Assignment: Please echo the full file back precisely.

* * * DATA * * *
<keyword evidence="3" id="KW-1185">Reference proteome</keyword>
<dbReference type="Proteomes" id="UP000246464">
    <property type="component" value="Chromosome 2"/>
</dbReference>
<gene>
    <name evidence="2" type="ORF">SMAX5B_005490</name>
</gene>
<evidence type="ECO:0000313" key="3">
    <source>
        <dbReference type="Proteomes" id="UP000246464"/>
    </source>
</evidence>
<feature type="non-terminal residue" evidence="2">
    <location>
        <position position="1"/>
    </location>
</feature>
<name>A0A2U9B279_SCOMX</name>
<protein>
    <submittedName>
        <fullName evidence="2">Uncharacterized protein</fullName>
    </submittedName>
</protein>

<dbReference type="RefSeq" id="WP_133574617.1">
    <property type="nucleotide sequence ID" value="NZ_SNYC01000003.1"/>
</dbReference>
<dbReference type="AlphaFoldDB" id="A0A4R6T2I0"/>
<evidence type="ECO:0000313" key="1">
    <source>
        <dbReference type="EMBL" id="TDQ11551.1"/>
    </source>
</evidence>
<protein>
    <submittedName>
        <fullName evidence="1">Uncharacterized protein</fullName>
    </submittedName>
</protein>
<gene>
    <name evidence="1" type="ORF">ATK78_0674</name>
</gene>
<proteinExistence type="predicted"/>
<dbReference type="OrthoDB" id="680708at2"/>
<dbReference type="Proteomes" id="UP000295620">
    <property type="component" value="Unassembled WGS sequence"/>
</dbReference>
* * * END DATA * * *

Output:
<keyword evidence="3" id="KW-1185">Reference proteome</keyword>
<dbReference type="Proteomes" id="UP000246464">
    <property type="component" value="Chromosome 2"/>
</dbReference>
<gene>
    <name evidence="2" type="ORF">SMAX5B_005490</name>
</gene>
<evidence type="ECO:0000313" key="3">
    <source>
        <dbReference type="Proteomes" id="UP000246464"/>
    </source>
</evidence>
<feature type="non-terminal residue" evidence="2">
    <location>
        <position position="1"/>
    </location>
</feature>
<name>A0A2U9B279_SCOMX</name>
<protein>
    <submittedName>
        <fullName evidence="2">Uncharacterized protein</fullName>
    </submittedName>
</protein>

<dbReference type="RefSeq" id="WP_133574617.1">
    <property type="nucleotide sequence ID" value="NZ_SNYC01000003.1"/>
</dbReference>
<dbReference type="AlphaFoldDB" id="A0A4R6T2I0"/>
<evidence type="ECO:0000313" key="1">
    <source>
        <dbReference type="EMBL" id="TDQ11551.1"/>
    </source>
</evidence>
<protein>
    <submittedName>
        <fullName evidence="1">Uncharacterized protein</fullName>
    </submittedName>
</protein>
<gene>
    <name evidence="1" type="ORF">ATK78_0674</name>
</gene>
<proteinExistence type="predicted"/>
<dbReference type="OrthoDB" id="680708at2"/>
<dbReference type="Proteomes" id="UP000295620">
    <property type="component" value="Unassembled WGS sequence"/>
</dbReference>